By Rob Burgess
[Editor’s Note: I wanted to give you, my readers, a quick rundown of the four announced headliners of the upcoming Limestone Comedy Festival before tickets went on sale Friday. (Badges will go for $75 per person and $125 for VIP access.) Check next Wednesday’s Lifestyle section for my exclusive interview with Mat Alano-Martin, director of the festival, along with information on the more than 40 other comedians scheduled.
In the meantime, head to limestonefest.com.]
I can tell you this with a straight face and as an objective journalist: if you were to list the hands-down funniest comedians working today, the four announced headliners of the inaugural Limestone Comedy Festival would absolutely be in the conversation. When I first heard about “Indiana’s first and only comedy festival,” which is slated for June 6 through 8 in Bloomington, I almost fell out of my chair. I’m a comedy nerd to the bitter end, and I’m here to tell you this is a dream line-up. Allow me to break it down for you:
It doesn’t feel right to me to call Maria Bamford a stand-up comedian. The title doesn’t really do justice to what she does. She is working on a level of storytelling and theater most in her line of work will never even come close to. For example, in December she released an hour-long stand-up online. Nothing out of the ordinary about that, right? I’ll let Jason Zinoman of the New York Times explain the rest: “In ‘The Special Special Special!’ … Ms. Bamford performs an hour of stand-up for her mother and father as they sit on a couch. By replacing a typical audience with her original one, she breathes life into a cliché by making it literal and creates a compelling dynamic that is as eccentric as her singularly funny comedy.” In 2011, she broke attendance records at The Comedy Attic in Bloomington. It’s not hard to figure out why.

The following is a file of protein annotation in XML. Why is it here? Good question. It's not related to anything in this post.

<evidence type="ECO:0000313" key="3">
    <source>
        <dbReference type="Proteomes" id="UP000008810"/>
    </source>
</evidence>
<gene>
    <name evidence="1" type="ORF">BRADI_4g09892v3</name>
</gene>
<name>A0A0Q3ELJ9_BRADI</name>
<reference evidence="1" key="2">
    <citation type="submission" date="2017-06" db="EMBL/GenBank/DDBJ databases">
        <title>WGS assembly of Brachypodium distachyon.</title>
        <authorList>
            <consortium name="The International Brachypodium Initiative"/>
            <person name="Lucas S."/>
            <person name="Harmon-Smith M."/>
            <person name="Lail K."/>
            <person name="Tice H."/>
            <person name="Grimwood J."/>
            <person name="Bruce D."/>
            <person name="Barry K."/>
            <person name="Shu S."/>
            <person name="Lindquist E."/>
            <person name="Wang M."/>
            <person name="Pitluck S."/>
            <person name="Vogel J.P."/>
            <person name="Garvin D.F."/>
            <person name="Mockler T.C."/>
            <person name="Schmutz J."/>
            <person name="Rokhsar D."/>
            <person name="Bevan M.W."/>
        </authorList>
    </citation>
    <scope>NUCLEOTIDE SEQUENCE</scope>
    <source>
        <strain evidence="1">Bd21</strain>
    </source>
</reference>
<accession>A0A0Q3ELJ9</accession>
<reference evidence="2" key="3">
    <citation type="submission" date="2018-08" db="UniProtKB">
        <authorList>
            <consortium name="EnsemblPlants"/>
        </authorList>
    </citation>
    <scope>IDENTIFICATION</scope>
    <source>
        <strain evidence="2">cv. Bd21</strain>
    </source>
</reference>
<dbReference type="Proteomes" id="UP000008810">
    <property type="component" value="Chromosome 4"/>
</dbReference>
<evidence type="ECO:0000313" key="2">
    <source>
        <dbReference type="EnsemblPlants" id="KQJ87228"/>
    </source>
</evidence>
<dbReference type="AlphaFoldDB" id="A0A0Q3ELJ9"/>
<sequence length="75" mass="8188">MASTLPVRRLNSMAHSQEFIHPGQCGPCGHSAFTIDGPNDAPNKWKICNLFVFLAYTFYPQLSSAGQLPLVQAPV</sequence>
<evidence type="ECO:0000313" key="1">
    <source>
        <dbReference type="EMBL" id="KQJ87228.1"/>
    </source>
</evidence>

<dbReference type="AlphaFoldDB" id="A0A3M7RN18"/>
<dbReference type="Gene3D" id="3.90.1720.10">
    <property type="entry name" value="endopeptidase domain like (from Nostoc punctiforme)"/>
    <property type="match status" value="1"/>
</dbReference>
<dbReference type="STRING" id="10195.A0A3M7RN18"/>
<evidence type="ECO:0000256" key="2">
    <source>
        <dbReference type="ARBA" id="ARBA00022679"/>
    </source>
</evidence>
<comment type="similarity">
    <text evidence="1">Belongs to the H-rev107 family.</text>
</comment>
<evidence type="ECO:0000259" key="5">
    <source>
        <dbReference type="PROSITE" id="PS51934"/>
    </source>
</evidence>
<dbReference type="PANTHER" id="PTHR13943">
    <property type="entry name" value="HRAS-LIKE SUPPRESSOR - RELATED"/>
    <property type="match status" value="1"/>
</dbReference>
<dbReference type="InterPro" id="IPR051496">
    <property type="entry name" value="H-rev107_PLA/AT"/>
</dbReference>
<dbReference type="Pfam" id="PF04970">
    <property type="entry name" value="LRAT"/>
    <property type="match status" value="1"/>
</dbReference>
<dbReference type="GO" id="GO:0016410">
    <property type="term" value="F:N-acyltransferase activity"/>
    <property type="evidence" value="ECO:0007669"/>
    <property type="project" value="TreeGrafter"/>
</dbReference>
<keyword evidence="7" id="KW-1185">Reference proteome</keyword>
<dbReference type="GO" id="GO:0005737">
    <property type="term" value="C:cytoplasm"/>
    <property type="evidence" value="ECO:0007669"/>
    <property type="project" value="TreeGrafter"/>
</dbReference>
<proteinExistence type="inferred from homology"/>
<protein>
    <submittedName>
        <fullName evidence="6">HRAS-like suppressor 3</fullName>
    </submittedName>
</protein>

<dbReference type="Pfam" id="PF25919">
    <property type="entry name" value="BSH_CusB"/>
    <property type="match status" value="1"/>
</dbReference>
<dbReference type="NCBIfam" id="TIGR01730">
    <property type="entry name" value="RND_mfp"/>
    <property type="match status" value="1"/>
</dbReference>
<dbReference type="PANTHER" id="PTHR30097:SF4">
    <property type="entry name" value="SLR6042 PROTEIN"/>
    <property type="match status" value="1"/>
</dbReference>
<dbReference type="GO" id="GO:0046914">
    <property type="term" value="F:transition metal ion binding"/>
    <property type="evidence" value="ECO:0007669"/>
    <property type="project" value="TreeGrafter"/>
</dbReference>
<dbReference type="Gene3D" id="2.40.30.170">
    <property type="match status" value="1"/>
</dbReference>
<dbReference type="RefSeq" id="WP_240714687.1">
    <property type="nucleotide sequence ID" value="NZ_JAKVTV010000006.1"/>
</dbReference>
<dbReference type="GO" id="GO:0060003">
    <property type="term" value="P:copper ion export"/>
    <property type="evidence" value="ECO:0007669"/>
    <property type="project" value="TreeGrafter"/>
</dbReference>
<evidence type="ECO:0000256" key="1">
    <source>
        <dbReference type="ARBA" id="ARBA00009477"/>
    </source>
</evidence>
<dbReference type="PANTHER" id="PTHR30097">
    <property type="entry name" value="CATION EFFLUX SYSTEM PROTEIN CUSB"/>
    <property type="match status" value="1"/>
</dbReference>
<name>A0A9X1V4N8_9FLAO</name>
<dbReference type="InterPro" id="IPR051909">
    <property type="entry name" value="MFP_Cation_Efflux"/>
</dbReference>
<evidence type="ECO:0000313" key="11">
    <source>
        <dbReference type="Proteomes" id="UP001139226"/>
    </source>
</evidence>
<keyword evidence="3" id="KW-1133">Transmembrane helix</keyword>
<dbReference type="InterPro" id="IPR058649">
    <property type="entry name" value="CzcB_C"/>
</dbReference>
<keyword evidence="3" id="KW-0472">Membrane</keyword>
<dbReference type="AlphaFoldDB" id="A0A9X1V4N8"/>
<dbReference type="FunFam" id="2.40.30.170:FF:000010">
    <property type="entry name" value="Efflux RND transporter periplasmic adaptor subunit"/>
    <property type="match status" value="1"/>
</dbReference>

I can’t count how many hours I spent with the voices of Doug Benson and his cohorts in my head, spicing up the most mundane household chores. His podcast “Doug Loves Movies” is among my favorites, and I consider each and every episode essential listening. I’ve even played some of his many movie-related games with friends, including The Leonard Maltin Game, a semi-complicated game best described as Name That Tune, but for movies. Benson also co-hosts another podcast, “Dining with Doug and Karen”, an episode of which will be recorded at the festival. A note for sensitive ears: When I interviewed Mat Alano-Martin, director of the festival, I asked him about the advertised family-friendly portion. He confirmed my suspicions that Benson’s stand-up performance would not be in that category.
Speaking of “Doug Loves Movies”, one of my favorite guests is Pete Holmes. One of the all-time classic lineups on the show involves Holmes, T.J. Miller and Jeff Garlin in a running competition Benson has dubbed “Most Annoying Guest.” What he really means to say is that these three need no prompting and would command the stage and riff continuously for hours with absolutely no prompting whatsoever if he let them. Holmes also has his own excellent podcast on the Nerdist podcast network, “You Made It Weird.” It’s also one of the most downloaded podcasts on iTunes. And on Feb. 26 it was announced that TBS would begin airing “The Midnight Show with Pete Holmes” in the fall. I’ve never seen Holmes’ stand-up live, but from everything I’ve heard from him, I expect nothing less than full-service entertainment.
Regular readers of this column should already know why I think Tig Notaro is one of the funniest, strongest people in the world. To summarize my October column “Laughing in death’s face,” Notaro had what you might call a tough couple of months when, in quick succession, she was hospitalized for pneumonia and a bacterium eating her digestive tract, lost her mother in a tragic accident, suffered a romantic breakup and was diagnosed with Stage II breast cancer. Since then, she’s had a double mastectomy and signed a book deal with Ecco, an imprint of HarperCollins. On top of that, “Live,” the set in which she chronicled her Job-like level of discord, became the highest selling comedy album of last year. Now, she’s slated to kick off the festival’s first night on June 6.
I couldn’t be more excited. Can you tell?
Rob Burgess, Tribune night editor, may be reached by calling 765-454-8577, via email at firstname.lastname@example.org or on Twitter at www.twitter.com/robaburg.